Click on the image below; to view. The woodblock print referred to by the New York Times is by Katsushika Hokusai’s: “Ejiri in Suruga Province.” It is the 10th image in his renowned cycle “Thirty-Six Views of Mount Fuji.” It examines the print in detail and draws some conclusions about its impact on Western Art, even referring back to Jeff Wall’s iteration.
I visited the space when I was in Sydney while it was still at its Paddington Street address several times of the years. For me however, the CCP in Melbourne is more central to the medium and the local art scene than the ACP ever was. The Sydney Morning Herald article suggests one of the losses of income plaguing the centre was teaching. something that never attacked me either. So really I feel the ACP was very Sydney-centric. Perhaps the CCP is Melbourne-centric?
In its own right, photography, and in particularly those genres of photography primarily focused on events in the world, is underpinned its own set of apparently self-evident truths. Many of these concern ideas about the correct way to use photography, in other words what it should be able to do that the other representational tools we have available to us cannot. This is significantly a little different from the often-discussed medium specificity of photography, in that these beliefs do not necessarily need to have a direct relationship to the actual technical qualities of photography (indeed sometimes they ignore these qualities altogether), but in many cases originate elsewhere in society and culture, often in ideas which significantly predate photography’s invention. The problem with these beliefs, and the value in exploring them, is that they shape and direct the ways we use cameras and photographs in ways which sometimes prevent us using photography as dynamically as we might, and as a result undermine rather than strengthen the goals we seek. For this reason, if no other, we should try to draw them out and assess quite how useful they are.
A week or so ago, I made some pictures of the houses in Wright Street Sunshine that may disappear in the next few years. With one empty block and 2 for sale signs in a strip of a dozen or so house this makes for some big changes afoot. What I neglected to mention or perhaps didn’t recognise was that most of these buildings follow a similar style and appearance. I’m guessing that at some point a government agency was involved with these house’s construction.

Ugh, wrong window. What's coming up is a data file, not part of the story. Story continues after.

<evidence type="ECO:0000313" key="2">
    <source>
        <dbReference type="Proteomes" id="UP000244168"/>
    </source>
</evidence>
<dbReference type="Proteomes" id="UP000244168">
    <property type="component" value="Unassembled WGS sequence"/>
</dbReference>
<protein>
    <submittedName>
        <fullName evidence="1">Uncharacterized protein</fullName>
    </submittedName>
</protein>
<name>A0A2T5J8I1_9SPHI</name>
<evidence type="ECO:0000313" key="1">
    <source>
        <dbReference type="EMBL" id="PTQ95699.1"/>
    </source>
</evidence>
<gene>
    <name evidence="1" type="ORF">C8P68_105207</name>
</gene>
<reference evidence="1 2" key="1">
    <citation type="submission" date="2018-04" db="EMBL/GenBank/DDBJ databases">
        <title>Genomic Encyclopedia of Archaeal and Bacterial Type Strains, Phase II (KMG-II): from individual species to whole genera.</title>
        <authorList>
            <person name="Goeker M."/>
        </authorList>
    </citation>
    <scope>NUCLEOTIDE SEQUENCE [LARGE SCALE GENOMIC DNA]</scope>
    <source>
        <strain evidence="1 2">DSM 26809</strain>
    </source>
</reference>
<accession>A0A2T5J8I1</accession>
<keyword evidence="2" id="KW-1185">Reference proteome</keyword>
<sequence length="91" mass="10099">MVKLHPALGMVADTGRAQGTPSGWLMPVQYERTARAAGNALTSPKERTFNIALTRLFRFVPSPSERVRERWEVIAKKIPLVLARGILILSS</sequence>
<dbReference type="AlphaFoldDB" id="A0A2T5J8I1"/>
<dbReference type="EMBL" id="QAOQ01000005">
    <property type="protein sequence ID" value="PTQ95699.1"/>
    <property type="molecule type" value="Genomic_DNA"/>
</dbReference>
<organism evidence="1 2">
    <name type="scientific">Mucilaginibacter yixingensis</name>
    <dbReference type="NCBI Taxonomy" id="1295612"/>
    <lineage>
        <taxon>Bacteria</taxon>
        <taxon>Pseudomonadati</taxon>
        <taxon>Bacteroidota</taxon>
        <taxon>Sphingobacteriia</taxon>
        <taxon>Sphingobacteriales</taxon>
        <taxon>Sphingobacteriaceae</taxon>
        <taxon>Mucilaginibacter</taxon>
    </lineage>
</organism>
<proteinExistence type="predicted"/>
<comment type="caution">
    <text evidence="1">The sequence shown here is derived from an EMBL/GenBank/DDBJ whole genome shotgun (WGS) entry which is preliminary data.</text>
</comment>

Thirty years ago there was an active RAAF base on a site that is now light industry and shopping centre a couple of Kilometres down the road. The site was sold to private developers in 1983(1)
There are some existing buildings of a similar style near the old site and they share similar characteristics to the ones I photographed in Wright Street. The common denominators that connect them are the materials. Fibre Cement is common. Small footprint and tiled roofs others.
The current formula that seems to be being applied to these old buildings, is the old houses are demolished. Then if the site permits several small units are built in their place. While these new units are dotted around the suburb, the danger of a homogeneous streetscape looms large.
Given that Wright Street is an arterial road then I doubt there may be that much new development going up. Keeping an eye on planning permits and council notifications will enable me to track these changes. Thereby producing a meaningful record of the suburb as it changes.
(1) Moca, P. 2015, Forty years ago May 28, 1975 Sunshine’s town clerk, Mr Bill Deutschmann,…[Derived Headline], Airport West, Vic.
There is plenty being written about the pandemic across every political spectrum. This article turned up in my newsfeed on Facebook recently. The title Melbourne is not a city in revolt. The truth is far more incredible (and far more boring) says plenty, but the article really sums up how many ordinary folks are feeling myself included.
2020. A new decade represented by climate change, bushfires, drought, a global pandemic and the threat of a great depression. For thousands who work in the arts their immediate and future livelihoods have been dramatically impacted.
As a way of helping to bring our industry together and support the artists, The Kitchen Creative Management in collaboration with Christopher Doyle & Co, SUNSTUDIOS and Momento Pro, have curated this online exhibition to showcase innovative works conceived in 2020.
“Between Today and Tomorrow” is a repository of a society’s collective memory – preserving the artists experience of how it feels to exist in a particular place at a particular time. The time of COVID-19.
I found this website that explores through a timeline and in a decade by decade series, how we got to where we are in terms of the current world wide web. It uses fairly non-technical language and builds on and adds to some of the Web’s best known stories.